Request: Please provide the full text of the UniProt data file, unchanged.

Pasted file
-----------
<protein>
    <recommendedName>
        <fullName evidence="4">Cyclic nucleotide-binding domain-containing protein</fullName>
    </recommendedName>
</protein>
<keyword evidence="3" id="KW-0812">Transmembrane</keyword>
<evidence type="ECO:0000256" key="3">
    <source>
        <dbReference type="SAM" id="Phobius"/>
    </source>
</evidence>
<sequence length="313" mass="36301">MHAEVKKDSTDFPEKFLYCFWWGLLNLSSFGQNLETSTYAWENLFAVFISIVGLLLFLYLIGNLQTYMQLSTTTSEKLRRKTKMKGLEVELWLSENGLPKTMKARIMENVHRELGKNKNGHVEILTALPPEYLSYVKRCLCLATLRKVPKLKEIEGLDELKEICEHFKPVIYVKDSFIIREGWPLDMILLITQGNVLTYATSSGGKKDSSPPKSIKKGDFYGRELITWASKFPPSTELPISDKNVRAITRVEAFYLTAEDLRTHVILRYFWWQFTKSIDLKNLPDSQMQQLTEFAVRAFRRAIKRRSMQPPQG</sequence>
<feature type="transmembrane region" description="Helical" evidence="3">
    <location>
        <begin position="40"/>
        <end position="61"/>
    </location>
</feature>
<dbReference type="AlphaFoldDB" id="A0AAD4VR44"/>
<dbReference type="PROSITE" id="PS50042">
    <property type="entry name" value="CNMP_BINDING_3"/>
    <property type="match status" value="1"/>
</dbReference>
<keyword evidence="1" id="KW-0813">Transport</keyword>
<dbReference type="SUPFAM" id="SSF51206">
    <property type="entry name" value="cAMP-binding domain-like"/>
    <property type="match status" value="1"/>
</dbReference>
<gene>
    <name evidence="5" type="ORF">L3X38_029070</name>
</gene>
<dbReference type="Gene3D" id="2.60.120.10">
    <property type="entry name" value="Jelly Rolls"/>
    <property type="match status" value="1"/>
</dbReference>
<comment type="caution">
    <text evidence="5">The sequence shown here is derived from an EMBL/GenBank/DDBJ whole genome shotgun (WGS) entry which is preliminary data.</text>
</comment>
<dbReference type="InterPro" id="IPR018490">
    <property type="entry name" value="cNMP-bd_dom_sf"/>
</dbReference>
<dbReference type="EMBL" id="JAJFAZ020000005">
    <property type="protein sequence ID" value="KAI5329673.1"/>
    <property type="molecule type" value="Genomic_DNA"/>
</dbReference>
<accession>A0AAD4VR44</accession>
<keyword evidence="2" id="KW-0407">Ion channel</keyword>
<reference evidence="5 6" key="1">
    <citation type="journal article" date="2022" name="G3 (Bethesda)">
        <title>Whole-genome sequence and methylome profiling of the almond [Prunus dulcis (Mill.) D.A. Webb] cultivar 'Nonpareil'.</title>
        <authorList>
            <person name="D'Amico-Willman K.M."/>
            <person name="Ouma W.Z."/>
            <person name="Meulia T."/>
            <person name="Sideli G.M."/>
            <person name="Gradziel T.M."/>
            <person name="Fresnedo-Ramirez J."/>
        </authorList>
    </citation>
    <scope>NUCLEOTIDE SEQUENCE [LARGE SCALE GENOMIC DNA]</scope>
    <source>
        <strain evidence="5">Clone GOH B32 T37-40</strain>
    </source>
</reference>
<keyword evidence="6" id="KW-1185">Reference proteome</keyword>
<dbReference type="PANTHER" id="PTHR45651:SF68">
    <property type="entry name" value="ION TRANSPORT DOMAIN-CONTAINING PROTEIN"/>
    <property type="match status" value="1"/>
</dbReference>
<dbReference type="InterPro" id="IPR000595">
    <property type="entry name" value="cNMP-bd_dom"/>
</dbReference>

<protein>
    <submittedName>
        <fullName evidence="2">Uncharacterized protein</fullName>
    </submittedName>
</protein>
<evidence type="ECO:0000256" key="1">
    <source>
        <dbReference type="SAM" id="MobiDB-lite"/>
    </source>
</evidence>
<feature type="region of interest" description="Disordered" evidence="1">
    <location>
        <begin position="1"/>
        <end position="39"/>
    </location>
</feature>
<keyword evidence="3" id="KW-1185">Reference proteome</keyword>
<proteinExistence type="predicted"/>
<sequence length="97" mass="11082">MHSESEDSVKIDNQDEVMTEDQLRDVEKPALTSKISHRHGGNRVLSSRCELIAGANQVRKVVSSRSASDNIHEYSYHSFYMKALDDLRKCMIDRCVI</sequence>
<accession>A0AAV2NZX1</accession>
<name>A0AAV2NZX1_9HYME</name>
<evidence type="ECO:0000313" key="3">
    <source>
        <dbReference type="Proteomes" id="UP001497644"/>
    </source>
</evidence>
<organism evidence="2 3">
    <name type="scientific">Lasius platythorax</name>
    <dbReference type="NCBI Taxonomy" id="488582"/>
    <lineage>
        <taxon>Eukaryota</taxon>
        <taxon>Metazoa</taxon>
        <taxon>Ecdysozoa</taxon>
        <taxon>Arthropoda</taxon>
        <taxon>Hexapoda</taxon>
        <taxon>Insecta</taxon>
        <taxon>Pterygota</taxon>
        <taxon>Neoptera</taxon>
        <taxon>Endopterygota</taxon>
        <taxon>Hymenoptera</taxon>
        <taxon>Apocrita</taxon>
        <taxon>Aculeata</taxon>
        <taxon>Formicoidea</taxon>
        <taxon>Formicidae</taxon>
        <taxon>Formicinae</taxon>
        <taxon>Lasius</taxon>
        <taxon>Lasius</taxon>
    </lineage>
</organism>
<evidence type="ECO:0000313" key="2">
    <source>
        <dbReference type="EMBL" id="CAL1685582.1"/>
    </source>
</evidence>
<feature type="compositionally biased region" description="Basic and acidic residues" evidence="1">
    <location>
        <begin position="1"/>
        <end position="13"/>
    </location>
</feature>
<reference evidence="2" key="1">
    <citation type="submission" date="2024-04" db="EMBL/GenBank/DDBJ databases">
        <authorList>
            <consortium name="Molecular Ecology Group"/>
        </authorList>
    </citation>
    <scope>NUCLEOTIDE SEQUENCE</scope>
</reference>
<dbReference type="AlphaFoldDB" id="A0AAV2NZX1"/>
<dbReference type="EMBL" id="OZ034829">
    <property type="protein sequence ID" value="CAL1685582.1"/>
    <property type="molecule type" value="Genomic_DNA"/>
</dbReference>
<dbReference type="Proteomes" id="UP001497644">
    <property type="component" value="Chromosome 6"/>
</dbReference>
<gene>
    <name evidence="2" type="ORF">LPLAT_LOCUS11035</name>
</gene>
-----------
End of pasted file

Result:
<protein>
    <recommendedName>
        <fullName evidence="4">Cyclic nucleotide-binding domain-containing protein</fullName>
    </recommendedName>
</protein>
<keyword evidence="3" id="KW-0812">Transmembrane</keyword>
<evidence type="ECO:0000256" key="3">
    <source>
        <dbReference type="SAM" id="Phobius"/>
    </source>
</evidence>
<sequence length="313" mass="36301">MHAEVKKDSTDFPEKFLYCFWWGLLNLSSFGQNLETSTYAWENLFAVFISIVGLLLFLYLIGNLQTYMQLSTTTSEKLRRKTKMKGLEVELWLSENGLPKTMKARIMENVHRELGKNKNGHVEILTALPPEYLSYVKRCLCLATLRKVPKLKEIEGLDELKEICEHFKPVIYVKDSFIIREGWPLDMILLITQGNVLTYATSSGGKKDSSPPKSIKKGDFYGRELITWASKFPPSTELPISDKNVRAITRVEAFYLTAEDLRTHVILRYFWWQFTKSIDLKNLPDSQMQQLTEFAVRAFRRAIKRRSMQPPQG</sequence>
<feature type="transmembrane region" description="Helical" evidence="3">
    <location>
        <begin position="40"/>
        <end position="61"/>
    </location>
</feature>
<dbReference type="AlphaFoldDB" id="A0AAD4VR44"/>
<dbReference type="PROSITE" id="PS50042">
    <property type="entry name" value="CNMP_BINDING_3"/>
    <property type="match status" value="1"/>
</dbReference>
<keyword evidence="1" id="KW-0813">Transport</keyword>
<dbReference type="SUPFAM" id="SSF51206">
    <property type="entry name" value="cAMP-binding domain-like"/>
    <property type="match status" value="1"/>
</dbReference>
<gene>
    <name evidence="5" type="ORF">L3X38_029070</name>
</gene>
<dbReference type="Gene3D" id="2.60.120.10">
    <property type="entry name" value="Jelly Rolls"/>
    <property type="match status" value="1"/>
</dbReference>
<comment type="caution">
    <text evidence="5">The sequence shown here is derived from an EMBL/GenBank/DDBJ whole genome shotgun (WGS) entry which is preliminary data.</text>
</comment>
<dbReference type="InterPro" id="IPR018490">
    <property type="entry name" value="cNMP-bd_dom_sf"/>
</dbReference>
<dbReference type="EMBL" id="JAJFAZ020000005">
    <property type="protein sequence ID" value="KAI5329673.1"/>
    <property type="molecule type" value="Genomic_DNA"/>
</dbReference>
<accession>A0AAD4VR44</accession>
<keyword evidence="2" id="KW-0407">Ion channel</keyword>
<reference evidence="5 6" key="1">
    <citation type="journal article" date="2022" name="G3 (Bethesda)">
        <title>Whole-genome sequence and methylome profiling of the almond [Prunus dulcis (Mill.) D.A. Webb] cultivar 'Nonpareil'.</title>
        <authorList>
            <person name="D'Amico-Willman K.M."/>
            <person name="Ouma W.Z."/>
            <person name="Meulia T."/>
            <person name="Sideli G.M."/>
            <person name="Gradziel T.M."/>
            <person name="Fresnedo-Ramirez J."/>
        </authorList>
    </citation>
    <scope>NUCLEOTIDE SEQUENCE [LARGE SCALE GENOMIC DNA]</scope>
    <source>
        <strain evidence="5">Clone GOH B32 T37-40</strain>
    </source>
</reference>
<keyword evidence="6" id="KW-1185">Reference proteome</keyword>
<dbReference type="PANTHER" id="PTHR45651:SF68">
    <property type="entry name" value="ION TRANSPORT DOMAIN-CONTAINING PROTEIN"/>
    <property type="match status" value="1"/>
</dbReference>
<dbReference type="InterPro" id="IPR000595">
    <property type="entry name" value="cNMP-bd_dom"/>
</dbReference>

<protein>
    <submittedName>
        <fullName evidence="2">Uncharacterized protein</fullName>
    </submittedName>
</protein>
<evidence type="ECO:0000256" key="1">
    <source>
        <dbReference type="SAM" id="MobiDB-lite"/>
    </source>
</evidence>
<feature type="region of interest" description="Disordered" evidence="1">
    <location>
        <begin position="1"/>
        <end position="39"/>
    </location>
</feature>
<keyword evidence="3" id="KW-1185">Reference proteome</keyword>
<proteinExistence type="predicted"/>
<sequence length="97" mass="11082">MHSESEDSVKIDNQDEVMTEDQLRDVEKPALTSKISHRHGGNRVLSSRCELIAGANQVRKVVSSRSASDNIHEYSYHSFYMKALDDLRKCMIDRCVI</sequence>
<accession>A0AAV2NZX1</accession>
<name>A0AAV2NZX1_9HYME</name>
<evidence type="ECO:0000313" key="3">
    <source>
        <dbReference type="Proteomes" id="UP001497644"/>
    </source>
</evidence>
<organism evidence="2 3">
    <name type="scientific">Lasius platythorax</name>
    <dbReference type="NCBI Taxonomy" id="488582"/>
    <lineage>
        <taxon>Eukaryota</taxon>
        <taxon>Metazoa</taxon>
        <taxon>Ecdysozoa</taxon>
        <taxon>Arthropoda</taxon>
        <taxon>Hexapoda</taxon>
        <taxon>Insecta</taxon>
        <taxon>Pterygota</taxon>
        <taxon>Neoptera</taxon>
        <taxon>Endopterygota</taxon>
        <taxon>Hymenoptera</taxon>
        <taxon>Apocrita</taxon>
        <taxon>Aculeata</taxon>
        <taxon>Formicoidea</taxon>
        <taxon>Formicidae</taxon>
        <taxon>Formicinae</taxon>
        <taxon>Lasius</taxon>
        <taxon>Lasius</taxon>
    </lineage>
</organism>
<evidence type="ECO:0000313" key="2">
    <source>
        <dbReference type="EMBL" id="CAL1685582.1"/>
    </source>
</evidence>
<feature type="compositionally biased region" description="Basic and acidic residues" evidence="1">
    <location>
        <begin position="1"/>
        <end position="13"/>
    </location>
</feature>
<reference evidence="2" key="1">
    <citation type="submission" date="2024-04" db="EMBL/GenBank/DDBJ databases">
        <authorList>
            <consortium name="Molecular Ecology Group"/>
        </authorList>
    </citation>
    <scope>NUCLEOTIDE SEQUENCE</scope>
</reference>
<dbReference type="AlphaFoldDB" id="A0AAV2NZX1"/>
<dbReference type="EMBL" id="OZ034829">
    <property type="protein sequence ID" value="CAL1685582.1"/>
    <property type="molecule type" value="Genomic_DNA"/>
</dbReference>
<dbReference type="Proteomes" id="UP001497644">
    <property type="component" value="Chromosome 6"/>
</dbReference>
<gene>
    <name evidence="2" type="ORF">LPLAT_LOCUS11035</name>
</gene>